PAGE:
They've been arrested, then released. None were shot in the head by IDF forces.
The Israeli Greenpeace chapters are quite active. I'm trying to learn more about cooperation between Israeli environmental activists and Palestinian environmental groups. Hopefully, I'll have more to report soon.
The Israeli attitude toward environmentalists might be encapsulated in this quote from an Israeli Rabbi's wife's blog:
One pragmatic reason environmentalism is not a popular topic is that its proponents are often the same people who malign Israel constantly, while those who challenge it are also strong supporters of Israel and Jewish causes.
The militant Zionist expansionists stealing Palestinian lands and resources in the West Bank seem indifferent to the fact that their crazy environmental practices there will only pollute the lands they covet to steal next:
I'm trying to find out more about the incredible levels of toxic wastes being dumped unchecked from the new industrial zone complexes tied to West Bank Zionist colonies.
Though not environmentalism per se, this is a good sign:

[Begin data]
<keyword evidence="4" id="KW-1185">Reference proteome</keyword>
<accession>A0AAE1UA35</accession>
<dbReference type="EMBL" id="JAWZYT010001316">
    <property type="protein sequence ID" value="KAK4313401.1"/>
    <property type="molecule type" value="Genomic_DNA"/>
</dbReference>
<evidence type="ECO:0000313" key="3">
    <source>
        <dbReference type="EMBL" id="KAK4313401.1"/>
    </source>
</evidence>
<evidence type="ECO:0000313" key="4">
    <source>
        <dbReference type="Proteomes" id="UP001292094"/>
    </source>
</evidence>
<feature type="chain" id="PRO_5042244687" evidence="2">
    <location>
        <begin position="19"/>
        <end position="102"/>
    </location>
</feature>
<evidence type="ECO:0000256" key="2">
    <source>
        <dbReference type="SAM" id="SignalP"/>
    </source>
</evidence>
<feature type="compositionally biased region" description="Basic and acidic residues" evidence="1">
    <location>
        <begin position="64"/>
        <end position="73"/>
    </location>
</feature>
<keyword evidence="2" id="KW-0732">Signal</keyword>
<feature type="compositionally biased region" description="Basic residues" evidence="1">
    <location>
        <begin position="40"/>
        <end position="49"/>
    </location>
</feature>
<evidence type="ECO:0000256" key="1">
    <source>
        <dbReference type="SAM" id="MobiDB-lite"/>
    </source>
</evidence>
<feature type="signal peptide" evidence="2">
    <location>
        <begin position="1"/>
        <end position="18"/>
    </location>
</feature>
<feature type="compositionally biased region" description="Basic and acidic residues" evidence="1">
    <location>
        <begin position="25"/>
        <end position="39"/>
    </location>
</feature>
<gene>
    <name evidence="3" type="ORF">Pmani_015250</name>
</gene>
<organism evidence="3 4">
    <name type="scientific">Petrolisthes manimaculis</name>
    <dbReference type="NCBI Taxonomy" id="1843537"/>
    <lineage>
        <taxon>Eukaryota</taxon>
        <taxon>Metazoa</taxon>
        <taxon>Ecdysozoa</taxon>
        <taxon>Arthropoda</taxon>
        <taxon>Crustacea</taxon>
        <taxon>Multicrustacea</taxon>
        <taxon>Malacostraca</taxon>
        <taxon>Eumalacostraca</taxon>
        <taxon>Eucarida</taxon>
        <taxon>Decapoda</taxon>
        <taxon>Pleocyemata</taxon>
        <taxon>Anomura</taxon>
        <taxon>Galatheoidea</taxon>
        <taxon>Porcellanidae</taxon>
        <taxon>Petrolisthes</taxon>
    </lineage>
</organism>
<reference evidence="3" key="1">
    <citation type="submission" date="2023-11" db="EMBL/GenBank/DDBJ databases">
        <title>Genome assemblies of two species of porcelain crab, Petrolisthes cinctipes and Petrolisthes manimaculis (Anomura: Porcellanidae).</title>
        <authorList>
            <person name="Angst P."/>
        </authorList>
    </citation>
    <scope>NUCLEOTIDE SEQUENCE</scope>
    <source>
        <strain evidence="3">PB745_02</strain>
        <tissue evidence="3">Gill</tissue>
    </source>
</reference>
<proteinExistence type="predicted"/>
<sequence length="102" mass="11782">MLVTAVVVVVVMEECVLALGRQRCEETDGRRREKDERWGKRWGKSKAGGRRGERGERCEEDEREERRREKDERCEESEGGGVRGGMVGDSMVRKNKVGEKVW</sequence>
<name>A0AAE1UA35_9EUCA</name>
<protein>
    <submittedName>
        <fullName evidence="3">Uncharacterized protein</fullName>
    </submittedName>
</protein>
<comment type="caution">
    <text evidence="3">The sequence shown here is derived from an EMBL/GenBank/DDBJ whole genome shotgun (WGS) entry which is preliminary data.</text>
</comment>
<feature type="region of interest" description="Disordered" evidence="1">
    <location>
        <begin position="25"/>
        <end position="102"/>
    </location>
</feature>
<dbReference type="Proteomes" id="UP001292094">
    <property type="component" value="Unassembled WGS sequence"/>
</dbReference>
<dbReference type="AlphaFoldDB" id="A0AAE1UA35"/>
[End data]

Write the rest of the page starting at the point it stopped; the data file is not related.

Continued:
Hundreds of Israelis managed to overcome years of bureaucratic battles in only two and a half months – without ever leaving the house.
The viral activists used blogs, emails and social networks in order to pressure authorities to connect a Palestinian village to running water.
"We wracked our brains over how to reach people beyond the bureaucracy. We thought about the typical Israeli and how to appeal to him, and then decided to open a blog and act through the internet." Ehud Uziel from the Association for Civil Rights in Israel told Ynet.
The group, in cooperation with Bimkom – Planners for Planning Rights Foundation, launched a blog entitled 'One action a day', with the aim of getting the Palestinian village of al-Tawana, located on Israeli territory south of Mount Hebron, water.